17th-century plantation castle found hiding in plain sight
People of Clones thought all that was left of the castle was subsurface remains
Clones historian George Knight, Monaghan county heritage officer Shirley Clerkin and Pat Treanor of Fáilte, inspect the recently uncovered ruins of the Clones plantation castle that will be on public view for the first time during National Heritage Week. Photograph: Philip Fitzpatrick
How do you not notice a 17th-century castle hiding in plain sight in the middle of your town? That’s a question the people of Clones, Co Monaghan, are asking themselves following the discovery of a four-storey plantation castle behind a terrace on the main street.
A 1741 drawing of Clones, held in the National Library, shows many ruins and archaeological features, including an impressive castle. However it was thought that all that was left of the building was subsurface remains.
That was until local volunteer historian George Knight and Monaghan county heritage officer Shirley Clerkin took a wander down behind the now obviously named Castle Street.
Clambering over brambles and barbed wire, they found themselves at the base of a four-storey four-sided tower sitting on a large plinth, covered in ivy.
“Clones is built on top of a drumlin, it’s a very steep drop and the castle is before the next slope,” says Clerkin, adding that she once stood on top of a church right beside the castle and had not noticed it.
Several massive stone walls have now been revealed. They form part of an investigation to uncover the truth about the site, which was recently purchased by Fáilte, a support group for prisoners, which supported an application by Clones Community Forum to the Heritage Council grants scheme to employ an archaeological team to start figuring out the extent of the castle.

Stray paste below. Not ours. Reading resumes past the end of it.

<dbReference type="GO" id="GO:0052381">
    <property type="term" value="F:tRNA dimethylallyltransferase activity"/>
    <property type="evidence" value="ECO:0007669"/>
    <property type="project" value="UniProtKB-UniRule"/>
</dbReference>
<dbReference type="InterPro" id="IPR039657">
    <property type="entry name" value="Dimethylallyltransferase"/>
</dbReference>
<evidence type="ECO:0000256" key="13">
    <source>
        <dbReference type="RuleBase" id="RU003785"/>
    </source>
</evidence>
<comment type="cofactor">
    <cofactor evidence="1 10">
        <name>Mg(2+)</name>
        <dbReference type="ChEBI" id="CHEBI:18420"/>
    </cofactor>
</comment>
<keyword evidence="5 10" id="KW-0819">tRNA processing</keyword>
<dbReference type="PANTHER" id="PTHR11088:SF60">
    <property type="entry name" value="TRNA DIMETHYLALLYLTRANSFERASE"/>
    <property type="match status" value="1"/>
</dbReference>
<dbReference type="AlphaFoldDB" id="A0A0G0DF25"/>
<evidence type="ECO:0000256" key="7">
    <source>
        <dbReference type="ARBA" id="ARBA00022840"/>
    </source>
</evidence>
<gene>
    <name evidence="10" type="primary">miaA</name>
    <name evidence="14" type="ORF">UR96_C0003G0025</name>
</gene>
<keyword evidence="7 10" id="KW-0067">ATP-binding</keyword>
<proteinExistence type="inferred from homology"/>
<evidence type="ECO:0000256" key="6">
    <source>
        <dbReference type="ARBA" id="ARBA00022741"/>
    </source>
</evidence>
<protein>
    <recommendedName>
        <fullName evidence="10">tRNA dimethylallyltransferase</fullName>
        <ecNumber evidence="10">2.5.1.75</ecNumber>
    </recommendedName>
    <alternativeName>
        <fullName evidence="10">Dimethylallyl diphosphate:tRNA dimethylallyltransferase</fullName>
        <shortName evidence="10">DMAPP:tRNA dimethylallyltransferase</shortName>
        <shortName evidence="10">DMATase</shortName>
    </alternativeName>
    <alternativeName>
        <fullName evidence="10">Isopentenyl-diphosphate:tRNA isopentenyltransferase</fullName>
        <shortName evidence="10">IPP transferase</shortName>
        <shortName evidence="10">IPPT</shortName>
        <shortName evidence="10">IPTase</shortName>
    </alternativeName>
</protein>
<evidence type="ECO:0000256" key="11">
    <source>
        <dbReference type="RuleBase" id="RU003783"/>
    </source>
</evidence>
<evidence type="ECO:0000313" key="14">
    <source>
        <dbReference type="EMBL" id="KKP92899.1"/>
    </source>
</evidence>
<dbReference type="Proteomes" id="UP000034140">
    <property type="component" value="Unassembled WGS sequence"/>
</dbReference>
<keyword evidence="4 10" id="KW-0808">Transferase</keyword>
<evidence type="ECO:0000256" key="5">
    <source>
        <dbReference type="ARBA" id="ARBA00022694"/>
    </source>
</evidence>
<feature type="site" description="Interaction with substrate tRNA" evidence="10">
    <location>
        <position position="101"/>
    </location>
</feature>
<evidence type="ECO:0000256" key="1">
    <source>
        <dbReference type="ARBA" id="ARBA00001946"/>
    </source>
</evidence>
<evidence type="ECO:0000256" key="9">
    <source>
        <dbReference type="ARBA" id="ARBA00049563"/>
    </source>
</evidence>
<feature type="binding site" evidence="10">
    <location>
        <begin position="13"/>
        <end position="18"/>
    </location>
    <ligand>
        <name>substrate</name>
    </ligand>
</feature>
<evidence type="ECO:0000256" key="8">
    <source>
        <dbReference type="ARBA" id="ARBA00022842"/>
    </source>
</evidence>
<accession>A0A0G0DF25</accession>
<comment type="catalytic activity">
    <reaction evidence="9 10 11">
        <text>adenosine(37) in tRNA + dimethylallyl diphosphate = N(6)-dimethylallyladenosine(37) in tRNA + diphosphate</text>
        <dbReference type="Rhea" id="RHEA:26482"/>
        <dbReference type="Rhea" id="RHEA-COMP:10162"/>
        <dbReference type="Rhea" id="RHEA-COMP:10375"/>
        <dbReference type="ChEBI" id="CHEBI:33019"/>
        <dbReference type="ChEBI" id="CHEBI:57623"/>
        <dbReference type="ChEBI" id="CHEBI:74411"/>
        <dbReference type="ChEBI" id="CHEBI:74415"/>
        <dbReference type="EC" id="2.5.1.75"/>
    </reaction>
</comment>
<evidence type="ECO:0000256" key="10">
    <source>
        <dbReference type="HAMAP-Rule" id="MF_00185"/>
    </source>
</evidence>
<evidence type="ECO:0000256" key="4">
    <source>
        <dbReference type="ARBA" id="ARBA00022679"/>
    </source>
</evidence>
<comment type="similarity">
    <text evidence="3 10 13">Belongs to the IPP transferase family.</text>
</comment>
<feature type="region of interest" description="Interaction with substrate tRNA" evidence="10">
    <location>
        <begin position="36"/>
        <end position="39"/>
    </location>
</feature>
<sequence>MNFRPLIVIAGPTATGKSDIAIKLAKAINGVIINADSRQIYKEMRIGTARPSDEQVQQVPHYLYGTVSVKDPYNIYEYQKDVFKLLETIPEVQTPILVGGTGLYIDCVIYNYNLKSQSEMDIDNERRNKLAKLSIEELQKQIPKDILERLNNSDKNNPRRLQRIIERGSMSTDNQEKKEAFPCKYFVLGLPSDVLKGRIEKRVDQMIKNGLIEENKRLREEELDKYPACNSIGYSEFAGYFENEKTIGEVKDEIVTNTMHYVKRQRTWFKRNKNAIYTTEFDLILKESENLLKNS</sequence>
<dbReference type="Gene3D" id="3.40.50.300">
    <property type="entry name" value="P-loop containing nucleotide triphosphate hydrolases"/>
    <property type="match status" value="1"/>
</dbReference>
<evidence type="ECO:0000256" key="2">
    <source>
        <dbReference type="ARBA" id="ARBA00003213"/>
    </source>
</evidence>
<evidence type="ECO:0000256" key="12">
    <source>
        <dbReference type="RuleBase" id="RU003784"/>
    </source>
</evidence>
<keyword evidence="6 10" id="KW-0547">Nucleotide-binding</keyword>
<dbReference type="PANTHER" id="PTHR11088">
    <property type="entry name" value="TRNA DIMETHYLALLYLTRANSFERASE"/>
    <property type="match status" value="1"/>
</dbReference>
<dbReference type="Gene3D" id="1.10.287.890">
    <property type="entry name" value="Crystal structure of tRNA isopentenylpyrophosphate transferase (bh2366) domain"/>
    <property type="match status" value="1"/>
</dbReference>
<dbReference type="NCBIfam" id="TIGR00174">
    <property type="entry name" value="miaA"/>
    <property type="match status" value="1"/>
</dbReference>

Fáilte has been clearing back the site following instructions from the archaeological team in preparation for an open day next week as part of Heritage Week, the first day that the castle is on view to the public.
“What we think we have here are remnants at least three storeys high, with musket loops all the way up,” Clerkin says. “There’s also a tunnel going underneath the steps.”
She believes it was possibly the townhouse of a prominent planter family, the Lennard-Barrets.
Even if the unusual topography of Clones and the heavily overgrown site contributed to the castle lying hidden for so long, it seems remarkable that there was no local folk memory of its existence.
Clerkin says some people had believed the site contained the ruins of an old piggery, but she also makes the point that “you’re dealing with a Border town here. Things are not spoken about.”
Another contributory factor is that the population of Clones has dwindled in recent decades, she adds. None of the houses that make up the 18th-century terrace on Castle Street is now in residential use. The new discovery however highlights the Border town’s particular historical resonances.
“Clones is a very interesting place,” Clerkin says. “We have a motte-and-bailey, a high cross, a round tower and a Georgian terrace. What we were missing was a plantation castle.
“Why would you go to a folk park to see a recreation of all this when you have the real thing here?”
The Clones Plantation Castle open day is on Thursday, August 25th, from 12pm-4pm